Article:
Custody issues are often the most sensitive and central of any family law case. The safety and well-being of the children is of upmost importance to the parents involved, and they are often willing to fight for a long time in court to make sure that the ultimate court order reflects what they believe is in the child’s best interest. The vast majority of cases end with parents sharing joint legal custody. This means that the parents must both cooperate and participate in make decisions about major issues for the child, such as education, religion, and non-emergency health care. Physical custody, by contrast, refers to the time the child is physically in the care and control of the other parent. In some situations, a parent may wonder when it is the right time to request sole custody.
A prime consideration for legal custody is whether the other parent has repeatedly and consistently made poor or even detrimental decisions concerning the child in the past. For example, if the other parent has a history of frequently changing the child’s school without warning, this may be a reason to request sole custody. Stability is paramount for children, especially when it comes to education. If the other parent is unable or unwilling to provide that stability, it may be appropriate to request sole legal custody. There are also times when the parent may be making poor medical decisions. This could arise when a parent consistently refuses to properly treat a child for a diagnosed condition, such as ADHD, in such a way that a child is experiencing substantial and adverse consequences.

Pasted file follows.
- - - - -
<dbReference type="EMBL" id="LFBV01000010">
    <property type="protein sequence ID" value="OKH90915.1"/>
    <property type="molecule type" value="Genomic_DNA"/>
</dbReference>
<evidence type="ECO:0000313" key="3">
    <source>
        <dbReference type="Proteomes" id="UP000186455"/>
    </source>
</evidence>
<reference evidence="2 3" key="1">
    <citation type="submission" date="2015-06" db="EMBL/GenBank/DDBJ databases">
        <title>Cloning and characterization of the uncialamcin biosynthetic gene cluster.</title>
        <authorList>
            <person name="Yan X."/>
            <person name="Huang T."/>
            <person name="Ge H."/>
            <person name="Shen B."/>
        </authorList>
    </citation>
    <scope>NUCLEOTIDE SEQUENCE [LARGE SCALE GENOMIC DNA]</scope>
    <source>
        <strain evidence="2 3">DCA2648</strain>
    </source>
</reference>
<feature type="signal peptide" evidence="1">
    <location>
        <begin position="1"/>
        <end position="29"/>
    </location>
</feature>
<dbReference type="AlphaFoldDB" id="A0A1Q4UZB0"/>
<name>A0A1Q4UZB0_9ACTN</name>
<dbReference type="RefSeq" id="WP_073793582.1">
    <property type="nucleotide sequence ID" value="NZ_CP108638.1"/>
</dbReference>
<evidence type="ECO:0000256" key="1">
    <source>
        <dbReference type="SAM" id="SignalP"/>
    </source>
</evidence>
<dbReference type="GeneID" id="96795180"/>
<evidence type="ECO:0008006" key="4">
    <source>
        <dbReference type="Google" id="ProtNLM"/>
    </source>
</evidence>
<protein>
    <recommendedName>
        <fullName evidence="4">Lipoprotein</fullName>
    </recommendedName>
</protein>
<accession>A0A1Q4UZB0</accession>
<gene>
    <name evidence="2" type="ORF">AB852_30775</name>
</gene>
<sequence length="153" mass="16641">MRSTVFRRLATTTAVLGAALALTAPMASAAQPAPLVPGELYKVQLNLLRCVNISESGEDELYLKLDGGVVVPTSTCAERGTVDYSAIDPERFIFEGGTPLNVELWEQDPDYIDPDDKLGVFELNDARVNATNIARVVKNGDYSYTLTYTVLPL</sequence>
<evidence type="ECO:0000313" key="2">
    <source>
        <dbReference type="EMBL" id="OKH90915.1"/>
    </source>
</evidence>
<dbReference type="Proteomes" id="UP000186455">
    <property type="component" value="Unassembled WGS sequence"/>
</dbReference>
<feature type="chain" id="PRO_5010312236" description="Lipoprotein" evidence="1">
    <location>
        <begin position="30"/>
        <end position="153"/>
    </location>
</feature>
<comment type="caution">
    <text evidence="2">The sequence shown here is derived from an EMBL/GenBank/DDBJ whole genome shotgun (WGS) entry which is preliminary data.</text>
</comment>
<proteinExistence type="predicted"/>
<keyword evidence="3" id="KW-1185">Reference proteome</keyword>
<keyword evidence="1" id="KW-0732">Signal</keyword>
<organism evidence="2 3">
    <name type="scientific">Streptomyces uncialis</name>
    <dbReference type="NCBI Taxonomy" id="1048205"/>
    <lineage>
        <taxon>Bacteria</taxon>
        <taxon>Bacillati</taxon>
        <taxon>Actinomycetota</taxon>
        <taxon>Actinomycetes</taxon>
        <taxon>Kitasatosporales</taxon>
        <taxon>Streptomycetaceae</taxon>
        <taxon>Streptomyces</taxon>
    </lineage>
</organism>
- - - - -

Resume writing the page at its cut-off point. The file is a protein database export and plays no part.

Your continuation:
For physical custody, the courts will look to whether the parent is providing what could be an unsafe environment. This could come in several forms. An unsafe environment can be a result of a parent’s conduct. For example, if the parent is consistently abusing substances, especially in the presence of the child, this would be an unsafe environment. A filthy home could also be an unsafe environment. In some circumstances, what would not be unsafe for one child would be unsafe for another.
We have helped many clients with deciding whether requesting sole custody may be appropriate for their case. Call us today at (732) 529-6937 to let us help you with your divorce or custody case.